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Ministry and family balance

17 Jan

I was recently asked my thoughts on balancing the demands of ministry and of family. Part of my answer was the following, about which I am seeking feedback from my loyal reader(s):

I believe that often (not always) pastors experience significant tension between ministry and family for two reasons: 1) a refusal to restrict the work of the church to only those things that the church is authorized to do in Scripture, and 2) a desire to expand their own personal ministry reach beyond their local church.

Thoughts? Comments? Snide remarks?

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5 Comments

Posted by on January 17, 2012 in Pastoral

 

5 responses to “Ministry and family balance

  1. Ryan Martin

    January 17, 2012 at 3:30 pm

    Or they choose to work on dissertations while pastoring. ;)

     
  2. Scottt Cline

    January 17, 2012 at 3:58 pm

    A very, very good observation.

    I’ll toss out a few maybe-not-so-related thoughts…

    Thought #1:
    A good case can be made for the normalcy of bi-vocational eldership in the NT: Paul’s right to remuneration must have been tied to his particular sort of ministry (short-term church planting and elder training), since his expectation for regular elders appears to have been different (Acts 20:34-35). I bring this up because early elders “balanced” not only church and family, but church and family and work! So, I submit that if we are “doing ministry” in such a way that family (and probably family and work) are squeezed out, then we are “doing ministry” differently than early elders “did ministry.”

    Thought #2:
    Perhaps we should be conflating uses of time rather than compartmentalizing them. For instance, what if we involved our family in parts of our sermon prep? Or in parts of our counseling? How else can we integrate our responsibilities?

    Thought #3:
    We spend time on what we love. It’s just true. Period. Husbands who feel what they should feel toward their wives will really miss them after a short period of distance and do something about it. Fathers who feel what they should feel toward their kids will really miss them after a short period of distance and do something about it. If a man is not missing quality time with his wife, and quality time with his kids, to the extent that he’s compelled to do something about it, after a short period of distance from them, it’s because he doesn’t feel what he’s responsible to feel about them in general. His affections are not properly weighted. His heart’s out of whack. He needs to step out of pastoral ministry until that changes.

    Thought #4:
    Men need to “own” their families as their “personal project” in life. We’re project oriented. We want to work toward a goal, accomplish it, look back on it with satisfaction, and display it for the good of others. Include your family in that category. Similar to the above, this is about our affections. Make it among your primary purposes in life to gift the world with your godly seed.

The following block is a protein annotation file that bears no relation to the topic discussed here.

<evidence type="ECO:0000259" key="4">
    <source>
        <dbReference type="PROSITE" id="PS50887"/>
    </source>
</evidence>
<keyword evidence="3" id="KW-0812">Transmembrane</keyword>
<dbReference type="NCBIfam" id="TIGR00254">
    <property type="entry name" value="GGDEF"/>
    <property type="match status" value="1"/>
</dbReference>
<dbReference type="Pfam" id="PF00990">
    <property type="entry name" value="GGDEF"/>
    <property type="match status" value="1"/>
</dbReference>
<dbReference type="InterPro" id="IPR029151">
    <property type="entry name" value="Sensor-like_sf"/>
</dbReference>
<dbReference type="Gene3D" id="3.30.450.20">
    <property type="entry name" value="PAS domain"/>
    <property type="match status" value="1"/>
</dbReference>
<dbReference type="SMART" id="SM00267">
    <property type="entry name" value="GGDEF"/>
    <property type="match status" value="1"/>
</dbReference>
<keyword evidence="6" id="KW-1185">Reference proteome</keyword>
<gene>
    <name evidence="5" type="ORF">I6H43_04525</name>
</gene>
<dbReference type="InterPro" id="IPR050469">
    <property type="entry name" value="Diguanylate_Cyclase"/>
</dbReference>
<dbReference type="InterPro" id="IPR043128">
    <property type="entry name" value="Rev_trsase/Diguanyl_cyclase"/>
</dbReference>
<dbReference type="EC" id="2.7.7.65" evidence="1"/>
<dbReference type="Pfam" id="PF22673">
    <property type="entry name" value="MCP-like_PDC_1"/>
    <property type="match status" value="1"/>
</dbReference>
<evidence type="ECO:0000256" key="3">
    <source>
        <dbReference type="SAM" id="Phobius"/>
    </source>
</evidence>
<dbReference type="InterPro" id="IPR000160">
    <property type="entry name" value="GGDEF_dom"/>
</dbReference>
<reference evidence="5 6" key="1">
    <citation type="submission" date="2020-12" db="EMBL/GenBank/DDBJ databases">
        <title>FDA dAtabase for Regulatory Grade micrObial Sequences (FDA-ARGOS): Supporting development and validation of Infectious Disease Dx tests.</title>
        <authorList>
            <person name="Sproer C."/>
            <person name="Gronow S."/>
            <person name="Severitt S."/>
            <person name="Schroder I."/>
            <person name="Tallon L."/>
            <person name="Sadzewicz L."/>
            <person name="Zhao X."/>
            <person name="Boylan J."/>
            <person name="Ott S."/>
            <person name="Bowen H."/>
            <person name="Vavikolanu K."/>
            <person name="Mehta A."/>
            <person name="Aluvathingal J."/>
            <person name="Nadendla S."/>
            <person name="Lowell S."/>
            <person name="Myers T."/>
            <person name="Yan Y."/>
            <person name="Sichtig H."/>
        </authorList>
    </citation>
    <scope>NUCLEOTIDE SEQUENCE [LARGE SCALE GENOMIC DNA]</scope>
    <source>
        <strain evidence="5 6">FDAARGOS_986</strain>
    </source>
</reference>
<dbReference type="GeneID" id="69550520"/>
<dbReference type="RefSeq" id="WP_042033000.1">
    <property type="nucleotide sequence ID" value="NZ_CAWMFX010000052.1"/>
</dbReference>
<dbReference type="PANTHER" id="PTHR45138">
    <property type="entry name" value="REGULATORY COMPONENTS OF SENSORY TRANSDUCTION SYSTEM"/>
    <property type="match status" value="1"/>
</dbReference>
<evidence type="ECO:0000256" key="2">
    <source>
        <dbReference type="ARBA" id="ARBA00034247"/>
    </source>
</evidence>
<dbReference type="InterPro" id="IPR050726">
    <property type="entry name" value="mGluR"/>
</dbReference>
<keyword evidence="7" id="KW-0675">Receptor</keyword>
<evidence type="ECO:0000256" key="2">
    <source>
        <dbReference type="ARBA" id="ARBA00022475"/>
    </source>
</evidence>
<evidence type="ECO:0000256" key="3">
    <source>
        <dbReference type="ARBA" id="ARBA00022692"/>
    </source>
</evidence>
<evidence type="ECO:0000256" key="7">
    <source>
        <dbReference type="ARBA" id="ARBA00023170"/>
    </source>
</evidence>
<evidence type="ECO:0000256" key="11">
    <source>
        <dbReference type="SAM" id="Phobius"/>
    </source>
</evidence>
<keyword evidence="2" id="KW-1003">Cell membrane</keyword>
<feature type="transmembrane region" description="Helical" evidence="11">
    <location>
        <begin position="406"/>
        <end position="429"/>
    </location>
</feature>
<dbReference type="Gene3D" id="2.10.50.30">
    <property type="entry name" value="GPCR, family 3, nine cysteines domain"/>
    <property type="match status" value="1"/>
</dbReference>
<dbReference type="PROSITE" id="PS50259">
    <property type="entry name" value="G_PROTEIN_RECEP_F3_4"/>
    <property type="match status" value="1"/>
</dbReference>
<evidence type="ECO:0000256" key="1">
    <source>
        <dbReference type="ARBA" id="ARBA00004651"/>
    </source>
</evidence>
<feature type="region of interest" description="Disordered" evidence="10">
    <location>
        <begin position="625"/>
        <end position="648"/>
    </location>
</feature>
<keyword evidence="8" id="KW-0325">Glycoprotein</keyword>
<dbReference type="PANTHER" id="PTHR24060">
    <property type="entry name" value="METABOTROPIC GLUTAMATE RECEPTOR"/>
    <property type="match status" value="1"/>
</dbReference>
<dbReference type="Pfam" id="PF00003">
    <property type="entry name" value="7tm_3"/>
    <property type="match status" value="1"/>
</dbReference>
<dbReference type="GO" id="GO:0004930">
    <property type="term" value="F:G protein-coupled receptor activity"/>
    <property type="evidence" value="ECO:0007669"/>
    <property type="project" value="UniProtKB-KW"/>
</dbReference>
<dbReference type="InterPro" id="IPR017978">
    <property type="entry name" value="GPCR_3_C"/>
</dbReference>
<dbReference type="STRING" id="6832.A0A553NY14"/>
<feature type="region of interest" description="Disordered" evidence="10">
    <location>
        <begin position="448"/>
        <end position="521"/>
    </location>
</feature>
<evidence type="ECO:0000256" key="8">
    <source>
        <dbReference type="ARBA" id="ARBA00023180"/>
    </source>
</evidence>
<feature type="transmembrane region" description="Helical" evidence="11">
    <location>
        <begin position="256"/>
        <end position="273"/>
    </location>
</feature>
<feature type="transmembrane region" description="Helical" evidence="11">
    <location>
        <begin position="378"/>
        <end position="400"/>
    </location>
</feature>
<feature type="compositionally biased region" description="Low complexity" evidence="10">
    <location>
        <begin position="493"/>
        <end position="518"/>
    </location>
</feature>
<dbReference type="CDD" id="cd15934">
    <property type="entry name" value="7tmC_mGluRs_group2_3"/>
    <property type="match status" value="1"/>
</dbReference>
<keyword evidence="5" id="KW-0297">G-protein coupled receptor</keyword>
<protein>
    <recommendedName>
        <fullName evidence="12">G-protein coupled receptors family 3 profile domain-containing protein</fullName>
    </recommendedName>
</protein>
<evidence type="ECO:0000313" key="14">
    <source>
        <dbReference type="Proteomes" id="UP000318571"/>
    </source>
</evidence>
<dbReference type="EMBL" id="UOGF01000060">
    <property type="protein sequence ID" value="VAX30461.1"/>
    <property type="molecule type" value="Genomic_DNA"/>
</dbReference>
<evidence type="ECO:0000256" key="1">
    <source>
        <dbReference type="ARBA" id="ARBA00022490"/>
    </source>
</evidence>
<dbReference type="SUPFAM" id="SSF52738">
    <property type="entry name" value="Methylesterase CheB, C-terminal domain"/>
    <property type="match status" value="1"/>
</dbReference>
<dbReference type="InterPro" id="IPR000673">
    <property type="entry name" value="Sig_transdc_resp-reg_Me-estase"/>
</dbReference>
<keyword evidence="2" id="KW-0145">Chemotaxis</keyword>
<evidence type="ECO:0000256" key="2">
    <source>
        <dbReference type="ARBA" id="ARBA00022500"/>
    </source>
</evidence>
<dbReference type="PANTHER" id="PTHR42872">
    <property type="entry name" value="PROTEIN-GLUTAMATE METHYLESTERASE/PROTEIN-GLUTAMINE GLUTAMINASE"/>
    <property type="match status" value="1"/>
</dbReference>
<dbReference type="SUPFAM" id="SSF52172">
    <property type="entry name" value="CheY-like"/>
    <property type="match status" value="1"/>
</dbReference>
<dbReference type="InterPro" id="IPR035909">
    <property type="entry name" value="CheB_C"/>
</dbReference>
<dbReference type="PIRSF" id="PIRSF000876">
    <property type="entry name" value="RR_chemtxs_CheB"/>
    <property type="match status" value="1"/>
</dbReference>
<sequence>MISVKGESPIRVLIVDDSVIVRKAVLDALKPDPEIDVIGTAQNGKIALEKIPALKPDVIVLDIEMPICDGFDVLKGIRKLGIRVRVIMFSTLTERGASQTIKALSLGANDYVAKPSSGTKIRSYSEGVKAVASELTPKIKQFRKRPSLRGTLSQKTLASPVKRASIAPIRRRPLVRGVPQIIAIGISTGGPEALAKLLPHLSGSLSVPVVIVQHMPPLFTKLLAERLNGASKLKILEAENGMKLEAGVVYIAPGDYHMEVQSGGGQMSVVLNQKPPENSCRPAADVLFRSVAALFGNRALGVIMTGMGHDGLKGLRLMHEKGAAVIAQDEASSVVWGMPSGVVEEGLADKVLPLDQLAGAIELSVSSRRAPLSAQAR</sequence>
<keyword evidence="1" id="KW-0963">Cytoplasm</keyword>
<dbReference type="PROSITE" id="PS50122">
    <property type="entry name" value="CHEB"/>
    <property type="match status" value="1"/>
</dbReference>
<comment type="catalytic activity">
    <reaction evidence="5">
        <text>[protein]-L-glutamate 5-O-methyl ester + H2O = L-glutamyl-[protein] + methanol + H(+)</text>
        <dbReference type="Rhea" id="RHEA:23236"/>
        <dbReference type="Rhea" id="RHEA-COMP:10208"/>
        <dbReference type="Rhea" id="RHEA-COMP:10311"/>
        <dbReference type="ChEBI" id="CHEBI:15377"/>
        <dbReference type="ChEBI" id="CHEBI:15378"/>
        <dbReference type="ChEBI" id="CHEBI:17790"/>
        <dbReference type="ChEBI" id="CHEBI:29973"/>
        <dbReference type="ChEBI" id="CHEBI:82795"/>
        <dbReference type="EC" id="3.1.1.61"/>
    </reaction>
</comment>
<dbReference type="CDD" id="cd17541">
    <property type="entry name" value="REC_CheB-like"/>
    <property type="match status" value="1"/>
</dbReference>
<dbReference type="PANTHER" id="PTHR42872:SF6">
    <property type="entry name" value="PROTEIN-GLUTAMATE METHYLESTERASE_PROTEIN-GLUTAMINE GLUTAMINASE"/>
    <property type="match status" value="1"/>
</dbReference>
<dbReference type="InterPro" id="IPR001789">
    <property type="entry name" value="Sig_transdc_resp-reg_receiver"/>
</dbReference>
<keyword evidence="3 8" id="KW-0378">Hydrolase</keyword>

3. Steven Thomas

    January 17, 2012 at 5:58 pm

    Michael, your two reasons are insightful and correct. However, it seems to me that they are related primarily to the pastor’s use of time. Time devoted to unnecessary activities and commitments inevitably rob both the church and the family–but usually the family suffers more because we (shamefully) tend to devote ourselves to those things that come under public scrutiny.

    However, even if you address these two concerns by clarifying ministry objectives and structuring your time accordingly, you will still find it difficult to “balance” ministry and family. You cannot use Outlook to schedule the output of emotional energy a pastor rightly invests in his flock (cf. Col. 1:24-29; 1 Thess 2:7-9). There will be times when your people hurt or your congregation is threatened and, if your are a good shepherd, you will be deeply affected–and often you cannot share your burden with your family. In some respect, you will always take your work home.

    You need an outlet. Frankly, I believe that one of the best things a pastor can do for his family is to cultivate a relationship with another man–ideally a pastor–with whom he regularly meets for encouragement, counsel, and camaraderie.

     
  4. Jim Peet

    January 21, 2012 at 6:38 pm

    Recruit … Train … Delegate…. Repeat

     
  5. Todd Mitchell

    January 26, 2012 at 12:37 pm

    I think you’ve nailed it, Michael.

    Once upon a time I heard a fellow complaining that a candidate insisted on spending two nights a week with his family. He didn’t think that was reasonable given the many programs and meetings necessary in the church. My response was that if he does not manage his household well he isn’t qualified for ministry, and furthermore if he is to set an example for the men of the church he ought to be spending more time with his family than a mere two nights per week!

    Cut out the programs, eliminate the Sunday-evening assembly (or at least move it up to be contiguous with the morning assembly — we have an afternoon service following a common meal), and eliminate the midweek assembly. That’s what the church here did before I ever met them, and as far as I can tell it is better for it. I know that my family and I are!